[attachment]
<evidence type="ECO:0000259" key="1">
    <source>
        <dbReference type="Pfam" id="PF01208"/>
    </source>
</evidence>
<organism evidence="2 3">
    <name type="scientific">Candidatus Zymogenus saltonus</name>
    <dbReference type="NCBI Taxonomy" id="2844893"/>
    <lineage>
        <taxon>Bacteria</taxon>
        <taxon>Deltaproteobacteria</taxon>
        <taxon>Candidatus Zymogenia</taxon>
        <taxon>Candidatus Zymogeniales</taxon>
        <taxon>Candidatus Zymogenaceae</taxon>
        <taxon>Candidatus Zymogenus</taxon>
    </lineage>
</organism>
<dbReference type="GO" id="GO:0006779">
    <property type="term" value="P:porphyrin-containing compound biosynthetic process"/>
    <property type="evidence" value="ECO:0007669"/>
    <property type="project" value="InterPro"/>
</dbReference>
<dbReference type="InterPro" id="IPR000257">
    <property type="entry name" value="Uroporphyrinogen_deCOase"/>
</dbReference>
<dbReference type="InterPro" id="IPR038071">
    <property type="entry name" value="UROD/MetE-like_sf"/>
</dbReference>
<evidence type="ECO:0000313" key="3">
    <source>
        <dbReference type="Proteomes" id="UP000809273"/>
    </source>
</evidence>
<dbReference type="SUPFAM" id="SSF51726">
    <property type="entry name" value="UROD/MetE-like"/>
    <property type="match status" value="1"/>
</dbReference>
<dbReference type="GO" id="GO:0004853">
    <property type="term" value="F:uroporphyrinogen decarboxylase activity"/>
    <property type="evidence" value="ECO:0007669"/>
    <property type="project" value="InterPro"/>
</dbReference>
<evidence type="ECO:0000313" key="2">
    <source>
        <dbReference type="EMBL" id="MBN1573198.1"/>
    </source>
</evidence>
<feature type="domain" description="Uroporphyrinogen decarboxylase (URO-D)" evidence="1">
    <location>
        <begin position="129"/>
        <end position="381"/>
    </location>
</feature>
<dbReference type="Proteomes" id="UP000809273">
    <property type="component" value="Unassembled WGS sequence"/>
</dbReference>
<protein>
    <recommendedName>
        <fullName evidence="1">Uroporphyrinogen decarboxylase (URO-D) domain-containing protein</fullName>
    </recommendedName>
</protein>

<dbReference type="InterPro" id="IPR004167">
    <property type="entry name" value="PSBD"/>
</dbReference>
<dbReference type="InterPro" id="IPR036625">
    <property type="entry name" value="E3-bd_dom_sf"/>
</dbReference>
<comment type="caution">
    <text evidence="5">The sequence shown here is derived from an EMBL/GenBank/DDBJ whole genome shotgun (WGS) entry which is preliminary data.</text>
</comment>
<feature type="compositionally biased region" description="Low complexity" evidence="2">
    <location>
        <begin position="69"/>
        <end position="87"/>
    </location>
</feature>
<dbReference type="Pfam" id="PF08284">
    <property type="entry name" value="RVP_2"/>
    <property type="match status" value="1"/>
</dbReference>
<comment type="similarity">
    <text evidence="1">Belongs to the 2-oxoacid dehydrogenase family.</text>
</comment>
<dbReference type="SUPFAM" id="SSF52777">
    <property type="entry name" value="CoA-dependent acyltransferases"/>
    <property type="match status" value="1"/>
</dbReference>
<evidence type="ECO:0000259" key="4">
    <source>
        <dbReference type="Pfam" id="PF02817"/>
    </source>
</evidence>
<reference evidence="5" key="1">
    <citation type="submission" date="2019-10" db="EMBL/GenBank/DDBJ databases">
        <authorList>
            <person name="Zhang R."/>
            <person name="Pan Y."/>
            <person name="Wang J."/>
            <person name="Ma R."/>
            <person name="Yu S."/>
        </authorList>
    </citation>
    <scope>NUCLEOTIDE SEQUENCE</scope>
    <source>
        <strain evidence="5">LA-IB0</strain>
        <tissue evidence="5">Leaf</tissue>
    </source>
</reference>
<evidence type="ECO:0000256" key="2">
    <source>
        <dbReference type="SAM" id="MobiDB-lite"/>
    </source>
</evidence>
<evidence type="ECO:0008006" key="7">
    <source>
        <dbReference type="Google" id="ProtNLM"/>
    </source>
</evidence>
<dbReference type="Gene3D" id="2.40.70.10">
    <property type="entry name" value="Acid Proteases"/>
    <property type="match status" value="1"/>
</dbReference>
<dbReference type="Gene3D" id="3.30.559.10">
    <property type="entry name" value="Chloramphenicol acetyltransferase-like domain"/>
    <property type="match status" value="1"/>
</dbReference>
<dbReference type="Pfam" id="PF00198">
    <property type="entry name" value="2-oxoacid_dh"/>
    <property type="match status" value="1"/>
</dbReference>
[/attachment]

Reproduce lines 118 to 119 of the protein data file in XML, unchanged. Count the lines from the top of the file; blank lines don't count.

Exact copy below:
</evidence>
<dbReference type="Gene3D" id="2.40.70.10">